Location: Plant Genetic Resources ResearchTitle: Mapping in an apple (Malus x domestica) F1 segregating population based on physical clustering of differentially expressed genes) Author
Submitted to: Biomed Central (BMC) Genomics
Publication Type: Peer Reviewed Journal
Publication Acceptance Date: 2/19/2014
Publication Date: 4/4/2014
Citation: Jensen, P., Fazio, G., Altman, N., Craig, P., Mcnellis, T. 2014. Mapping in an apple (Malus x domestica) F1 segregating population based on physical clustering of differentially expressed genes. Biomed Central (BMC) Genomics. 15:261. Interpretive Summary: Apple tree breeding is a slow and difficult process. The identification and implementation of molecular markers linked to important traits can speed up the process and make it more efficient. In this research we describe a method that leverages steady state gene expression differences between groups of progeny that differ in disease or insect resistance to identify genomic regions that harbor useful polymorphisms for marker development and implementation.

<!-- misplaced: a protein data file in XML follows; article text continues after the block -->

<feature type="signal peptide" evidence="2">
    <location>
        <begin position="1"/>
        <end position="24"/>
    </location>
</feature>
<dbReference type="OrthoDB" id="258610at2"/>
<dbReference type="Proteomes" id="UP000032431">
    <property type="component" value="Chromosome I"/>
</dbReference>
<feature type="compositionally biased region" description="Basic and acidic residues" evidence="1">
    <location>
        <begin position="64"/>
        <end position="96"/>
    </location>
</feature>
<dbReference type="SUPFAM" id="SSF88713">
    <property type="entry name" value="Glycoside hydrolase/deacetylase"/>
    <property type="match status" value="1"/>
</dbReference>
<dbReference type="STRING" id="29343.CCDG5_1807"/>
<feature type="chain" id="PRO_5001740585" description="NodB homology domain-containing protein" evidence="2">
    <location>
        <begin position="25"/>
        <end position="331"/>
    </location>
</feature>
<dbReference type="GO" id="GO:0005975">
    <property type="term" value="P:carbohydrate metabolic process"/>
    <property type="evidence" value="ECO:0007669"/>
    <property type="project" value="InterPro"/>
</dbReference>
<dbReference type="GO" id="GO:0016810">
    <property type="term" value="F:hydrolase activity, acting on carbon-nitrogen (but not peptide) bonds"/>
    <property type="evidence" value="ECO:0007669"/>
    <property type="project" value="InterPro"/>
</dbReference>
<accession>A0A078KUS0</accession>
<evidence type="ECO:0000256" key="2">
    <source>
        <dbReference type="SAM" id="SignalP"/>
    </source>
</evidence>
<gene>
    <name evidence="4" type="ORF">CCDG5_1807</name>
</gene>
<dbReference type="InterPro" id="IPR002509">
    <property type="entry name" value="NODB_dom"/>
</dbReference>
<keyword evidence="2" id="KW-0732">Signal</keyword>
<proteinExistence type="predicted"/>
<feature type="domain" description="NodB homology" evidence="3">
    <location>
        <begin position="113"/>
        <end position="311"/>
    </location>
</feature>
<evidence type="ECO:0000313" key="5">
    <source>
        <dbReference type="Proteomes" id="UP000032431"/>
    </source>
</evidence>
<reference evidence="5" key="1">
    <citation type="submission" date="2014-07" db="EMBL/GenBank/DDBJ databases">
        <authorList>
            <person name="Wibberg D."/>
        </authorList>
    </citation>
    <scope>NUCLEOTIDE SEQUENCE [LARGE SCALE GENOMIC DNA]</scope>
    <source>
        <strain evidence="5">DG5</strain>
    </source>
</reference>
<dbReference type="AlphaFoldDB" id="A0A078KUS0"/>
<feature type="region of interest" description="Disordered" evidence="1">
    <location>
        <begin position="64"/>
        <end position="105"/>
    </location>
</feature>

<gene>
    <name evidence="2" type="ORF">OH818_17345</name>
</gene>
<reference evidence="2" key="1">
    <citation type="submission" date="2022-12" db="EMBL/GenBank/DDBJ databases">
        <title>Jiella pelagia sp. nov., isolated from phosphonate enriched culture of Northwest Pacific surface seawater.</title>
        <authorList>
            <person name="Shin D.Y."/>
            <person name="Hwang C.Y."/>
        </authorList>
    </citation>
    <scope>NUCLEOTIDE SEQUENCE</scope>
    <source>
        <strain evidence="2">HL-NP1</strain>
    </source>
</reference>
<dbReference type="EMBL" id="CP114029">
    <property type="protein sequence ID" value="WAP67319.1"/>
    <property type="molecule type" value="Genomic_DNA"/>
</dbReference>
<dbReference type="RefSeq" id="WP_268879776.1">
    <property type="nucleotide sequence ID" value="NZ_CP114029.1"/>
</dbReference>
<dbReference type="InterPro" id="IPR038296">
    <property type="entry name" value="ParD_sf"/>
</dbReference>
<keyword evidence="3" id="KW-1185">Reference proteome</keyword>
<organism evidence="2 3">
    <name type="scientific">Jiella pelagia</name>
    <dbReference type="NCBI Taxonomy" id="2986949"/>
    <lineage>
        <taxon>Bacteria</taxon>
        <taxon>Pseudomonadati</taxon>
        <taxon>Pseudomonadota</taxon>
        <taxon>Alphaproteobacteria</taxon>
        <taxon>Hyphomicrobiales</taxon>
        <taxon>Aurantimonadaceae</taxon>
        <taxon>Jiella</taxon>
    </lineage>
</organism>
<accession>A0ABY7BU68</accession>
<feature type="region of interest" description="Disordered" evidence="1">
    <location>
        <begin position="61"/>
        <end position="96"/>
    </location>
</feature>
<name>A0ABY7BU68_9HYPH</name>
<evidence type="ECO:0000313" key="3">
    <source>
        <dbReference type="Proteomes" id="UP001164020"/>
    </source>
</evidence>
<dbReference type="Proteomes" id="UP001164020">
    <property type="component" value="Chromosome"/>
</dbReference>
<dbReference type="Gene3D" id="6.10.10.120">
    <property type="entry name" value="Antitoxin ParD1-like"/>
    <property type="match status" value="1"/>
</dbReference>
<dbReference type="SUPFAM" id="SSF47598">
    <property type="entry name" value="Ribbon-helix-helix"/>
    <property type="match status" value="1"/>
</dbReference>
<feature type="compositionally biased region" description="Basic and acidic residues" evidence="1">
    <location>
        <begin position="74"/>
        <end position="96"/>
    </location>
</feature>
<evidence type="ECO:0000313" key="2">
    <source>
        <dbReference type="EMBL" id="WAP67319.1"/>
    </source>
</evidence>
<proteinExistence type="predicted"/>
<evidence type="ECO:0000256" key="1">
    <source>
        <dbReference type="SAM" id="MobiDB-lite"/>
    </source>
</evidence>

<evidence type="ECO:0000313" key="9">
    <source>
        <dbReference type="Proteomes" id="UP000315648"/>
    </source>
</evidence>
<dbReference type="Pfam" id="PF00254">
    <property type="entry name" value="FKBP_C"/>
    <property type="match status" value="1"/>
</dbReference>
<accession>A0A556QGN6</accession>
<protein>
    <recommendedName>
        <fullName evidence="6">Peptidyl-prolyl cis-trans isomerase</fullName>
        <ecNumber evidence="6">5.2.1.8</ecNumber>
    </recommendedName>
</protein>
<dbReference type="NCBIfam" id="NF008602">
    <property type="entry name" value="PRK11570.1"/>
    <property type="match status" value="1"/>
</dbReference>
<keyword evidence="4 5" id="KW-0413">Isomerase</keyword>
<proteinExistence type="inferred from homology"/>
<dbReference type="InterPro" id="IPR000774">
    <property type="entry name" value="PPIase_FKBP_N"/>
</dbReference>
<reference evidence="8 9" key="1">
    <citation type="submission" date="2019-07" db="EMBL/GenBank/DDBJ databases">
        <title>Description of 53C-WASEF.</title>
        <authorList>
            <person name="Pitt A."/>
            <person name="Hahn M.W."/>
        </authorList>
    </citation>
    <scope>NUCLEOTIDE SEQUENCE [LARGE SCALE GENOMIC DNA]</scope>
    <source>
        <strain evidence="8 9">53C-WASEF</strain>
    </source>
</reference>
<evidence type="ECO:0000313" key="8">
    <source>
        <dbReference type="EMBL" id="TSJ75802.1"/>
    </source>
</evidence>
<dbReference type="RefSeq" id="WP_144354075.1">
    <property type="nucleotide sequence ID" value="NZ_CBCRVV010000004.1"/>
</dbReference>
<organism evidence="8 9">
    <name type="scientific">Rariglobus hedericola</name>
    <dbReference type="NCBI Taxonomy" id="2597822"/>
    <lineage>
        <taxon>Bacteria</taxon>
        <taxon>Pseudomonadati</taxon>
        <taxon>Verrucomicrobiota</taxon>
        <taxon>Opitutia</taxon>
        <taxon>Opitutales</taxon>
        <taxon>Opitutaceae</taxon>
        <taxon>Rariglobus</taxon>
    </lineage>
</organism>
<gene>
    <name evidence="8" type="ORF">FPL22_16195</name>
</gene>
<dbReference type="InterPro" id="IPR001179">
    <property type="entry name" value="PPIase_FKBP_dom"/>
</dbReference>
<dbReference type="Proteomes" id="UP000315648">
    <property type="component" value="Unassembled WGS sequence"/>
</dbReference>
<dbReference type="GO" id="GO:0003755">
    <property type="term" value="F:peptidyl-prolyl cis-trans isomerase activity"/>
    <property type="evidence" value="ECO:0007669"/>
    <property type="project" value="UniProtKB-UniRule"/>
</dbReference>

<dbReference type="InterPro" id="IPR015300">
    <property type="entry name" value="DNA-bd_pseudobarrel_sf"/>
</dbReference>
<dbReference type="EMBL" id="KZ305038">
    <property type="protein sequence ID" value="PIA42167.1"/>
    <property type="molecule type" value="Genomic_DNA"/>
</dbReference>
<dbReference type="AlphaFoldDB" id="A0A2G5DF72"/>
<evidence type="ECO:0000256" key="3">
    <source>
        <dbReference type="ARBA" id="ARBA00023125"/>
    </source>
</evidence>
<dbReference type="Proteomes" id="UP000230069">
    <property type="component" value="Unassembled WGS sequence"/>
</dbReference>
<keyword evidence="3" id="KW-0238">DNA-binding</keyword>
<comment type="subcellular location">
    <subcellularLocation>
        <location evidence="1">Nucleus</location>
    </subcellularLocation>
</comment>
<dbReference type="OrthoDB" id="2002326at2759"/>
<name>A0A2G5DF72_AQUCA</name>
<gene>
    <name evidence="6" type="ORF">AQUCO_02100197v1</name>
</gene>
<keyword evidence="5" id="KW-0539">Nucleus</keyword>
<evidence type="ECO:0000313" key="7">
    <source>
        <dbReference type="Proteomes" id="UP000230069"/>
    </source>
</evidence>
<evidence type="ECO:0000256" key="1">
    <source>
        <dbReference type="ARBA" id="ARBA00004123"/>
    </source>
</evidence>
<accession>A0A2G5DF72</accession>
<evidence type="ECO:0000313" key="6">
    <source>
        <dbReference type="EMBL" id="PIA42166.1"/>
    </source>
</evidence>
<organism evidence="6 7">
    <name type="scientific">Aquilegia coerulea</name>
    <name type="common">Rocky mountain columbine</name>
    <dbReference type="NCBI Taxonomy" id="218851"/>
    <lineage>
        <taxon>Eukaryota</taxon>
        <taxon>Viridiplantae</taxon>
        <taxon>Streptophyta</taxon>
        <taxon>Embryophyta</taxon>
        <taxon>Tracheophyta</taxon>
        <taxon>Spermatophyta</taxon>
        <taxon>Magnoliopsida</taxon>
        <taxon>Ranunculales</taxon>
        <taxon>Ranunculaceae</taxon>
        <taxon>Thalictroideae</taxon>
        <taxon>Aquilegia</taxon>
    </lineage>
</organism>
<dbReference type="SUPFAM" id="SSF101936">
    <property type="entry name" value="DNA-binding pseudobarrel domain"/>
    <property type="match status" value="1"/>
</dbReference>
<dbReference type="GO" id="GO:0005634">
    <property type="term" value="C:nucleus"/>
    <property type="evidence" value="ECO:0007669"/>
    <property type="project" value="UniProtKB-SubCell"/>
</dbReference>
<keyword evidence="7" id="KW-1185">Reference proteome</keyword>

Technical Abstract: Background: Apple tree breeding is slow and difficult due to long generation times, self incompatibility, and complex genetics. The identification of molecular markers linked to traits of interest is a way to expedite the breeding process. In the present study, we aimed to identify genes whose steady-state transcript abundance was associated with inheritance of specific traits segregating in an apple (Malus ''domestica) rootstock F1 breeding population, including resistance to powdery mildew (Podosphaera leucotricha) disease and woolly apple aphid (Eriosoma lanigerum). Results: Transcription profiling was performed for 48 individual F1 apple trees from a cross of two highly heterozygous parents, using RNA isolated from healthy, actively-growing shoot tips and a custom apple DNA oligonucleotide microarray representing 26,000 unique transcripts. Genome-wide expression profiles were not clear indicators of powdery mildew or woolly apple aphid resistance phenotype. However, standard differential gene expression analysis between phenotypic groups of trees revealed relatively small sets of genes with trait-associated expression levels. For example, thirty genes were identified that were differentially expressed between trees resistant and susceptible to powdery mildew. Interestingly, the genes encoding twenty-four of these transcripts were physically clustered on chromosome 12. Similarly, seven genes were identified that were differentially expressed between trees resistant and susceptible to woolly apple aphid, and the genes encoding five of these transcripts were also clustered, this time on chromosome 17. In each case, the gene clusters were in the vicinity of previously identified major quantitative trait loci for the corresponding trait. Similar results were obtained for a series of molecular traits. Several of the differentially expressed genes were used to develop DNA polymorphism markers linked to powdery mildew disease and woolly apple aphid resistance. Conclusions: Gene expression profiling and trait-associated transcript analysis using an apple F1 population readily identified genes physically linked to powdery mildew disease resistance and woolly apple aphid resistance loci. This result was especially useful in apple, where extreme levels of heterozygosity make the development of reliable DNA markers quite difficult. The results suggest that this approach could prove effective in crops with complicated genetics, or for which few genomic information resources are available.